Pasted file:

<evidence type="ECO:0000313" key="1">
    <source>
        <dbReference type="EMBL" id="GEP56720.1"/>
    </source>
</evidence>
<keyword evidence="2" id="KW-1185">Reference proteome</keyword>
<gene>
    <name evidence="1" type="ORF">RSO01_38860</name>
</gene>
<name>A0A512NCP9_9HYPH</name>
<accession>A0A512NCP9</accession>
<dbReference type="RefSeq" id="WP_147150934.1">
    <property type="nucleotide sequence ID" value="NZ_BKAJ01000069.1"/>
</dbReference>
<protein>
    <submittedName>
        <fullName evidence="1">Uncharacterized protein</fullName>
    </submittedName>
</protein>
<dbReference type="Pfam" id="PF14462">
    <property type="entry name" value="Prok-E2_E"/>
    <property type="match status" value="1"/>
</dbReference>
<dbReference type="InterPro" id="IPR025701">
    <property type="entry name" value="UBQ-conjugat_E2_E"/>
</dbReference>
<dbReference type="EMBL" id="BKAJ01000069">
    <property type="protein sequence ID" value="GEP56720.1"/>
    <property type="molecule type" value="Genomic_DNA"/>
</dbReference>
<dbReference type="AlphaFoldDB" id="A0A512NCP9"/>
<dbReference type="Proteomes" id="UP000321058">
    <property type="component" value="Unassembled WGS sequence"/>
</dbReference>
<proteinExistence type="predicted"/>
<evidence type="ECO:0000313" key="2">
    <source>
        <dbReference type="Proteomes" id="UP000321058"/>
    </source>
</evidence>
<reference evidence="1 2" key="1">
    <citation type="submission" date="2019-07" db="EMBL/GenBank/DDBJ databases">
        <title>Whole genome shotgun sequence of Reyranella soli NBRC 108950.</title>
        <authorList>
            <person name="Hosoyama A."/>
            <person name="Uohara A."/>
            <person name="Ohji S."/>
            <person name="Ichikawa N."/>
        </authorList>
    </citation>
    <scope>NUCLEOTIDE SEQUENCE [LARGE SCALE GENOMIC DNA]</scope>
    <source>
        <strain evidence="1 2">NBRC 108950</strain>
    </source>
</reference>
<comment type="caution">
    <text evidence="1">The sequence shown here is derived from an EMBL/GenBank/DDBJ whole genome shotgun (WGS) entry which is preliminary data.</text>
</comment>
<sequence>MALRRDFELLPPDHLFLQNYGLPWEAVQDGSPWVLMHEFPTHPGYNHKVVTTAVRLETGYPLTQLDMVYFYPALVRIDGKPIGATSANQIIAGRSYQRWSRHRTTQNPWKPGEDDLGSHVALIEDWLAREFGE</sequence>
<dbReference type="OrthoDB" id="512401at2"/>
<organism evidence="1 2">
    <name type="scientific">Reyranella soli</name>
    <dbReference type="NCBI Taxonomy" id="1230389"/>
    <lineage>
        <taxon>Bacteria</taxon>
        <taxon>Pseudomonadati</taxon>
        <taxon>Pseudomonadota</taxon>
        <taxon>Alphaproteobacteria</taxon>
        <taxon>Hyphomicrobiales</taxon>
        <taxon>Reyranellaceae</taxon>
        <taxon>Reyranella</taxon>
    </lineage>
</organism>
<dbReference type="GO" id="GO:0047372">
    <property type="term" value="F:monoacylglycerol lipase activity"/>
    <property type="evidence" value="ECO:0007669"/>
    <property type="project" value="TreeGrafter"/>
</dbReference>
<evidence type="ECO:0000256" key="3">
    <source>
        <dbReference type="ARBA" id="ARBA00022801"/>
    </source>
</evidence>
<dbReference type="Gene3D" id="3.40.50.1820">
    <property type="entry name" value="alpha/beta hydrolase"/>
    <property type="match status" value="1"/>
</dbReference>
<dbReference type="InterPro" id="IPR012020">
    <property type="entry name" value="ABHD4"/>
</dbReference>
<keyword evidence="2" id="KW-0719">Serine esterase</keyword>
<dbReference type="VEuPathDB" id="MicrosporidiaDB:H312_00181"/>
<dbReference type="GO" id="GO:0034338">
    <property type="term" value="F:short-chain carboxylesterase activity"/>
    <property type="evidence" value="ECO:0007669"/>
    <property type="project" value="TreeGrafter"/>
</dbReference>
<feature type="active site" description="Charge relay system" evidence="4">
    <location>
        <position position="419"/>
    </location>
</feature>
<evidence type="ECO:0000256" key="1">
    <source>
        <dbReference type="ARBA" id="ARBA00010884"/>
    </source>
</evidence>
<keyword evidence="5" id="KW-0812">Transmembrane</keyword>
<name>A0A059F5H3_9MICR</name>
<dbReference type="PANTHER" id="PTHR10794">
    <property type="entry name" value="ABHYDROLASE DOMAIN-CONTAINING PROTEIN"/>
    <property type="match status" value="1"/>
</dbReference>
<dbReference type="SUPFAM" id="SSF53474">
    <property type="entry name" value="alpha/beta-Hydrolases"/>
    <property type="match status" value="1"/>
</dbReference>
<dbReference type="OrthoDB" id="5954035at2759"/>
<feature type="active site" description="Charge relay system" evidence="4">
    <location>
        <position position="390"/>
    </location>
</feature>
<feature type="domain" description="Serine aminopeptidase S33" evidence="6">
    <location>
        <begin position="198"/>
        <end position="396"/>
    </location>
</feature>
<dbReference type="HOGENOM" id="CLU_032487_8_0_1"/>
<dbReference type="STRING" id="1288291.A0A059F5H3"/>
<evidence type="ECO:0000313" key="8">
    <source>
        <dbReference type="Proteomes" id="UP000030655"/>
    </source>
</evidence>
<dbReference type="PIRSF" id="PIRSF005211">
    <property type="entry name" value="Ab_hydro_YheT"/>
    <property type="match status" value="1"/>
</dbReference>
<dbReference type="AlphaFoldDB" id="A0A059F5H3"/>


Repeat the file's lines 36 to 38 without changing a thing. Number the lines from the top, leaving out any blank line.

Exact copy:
<evidence type="ECO:0000313" key="2">
    <source>
        <dbReference type="Proteomes" id="UP000321058"/>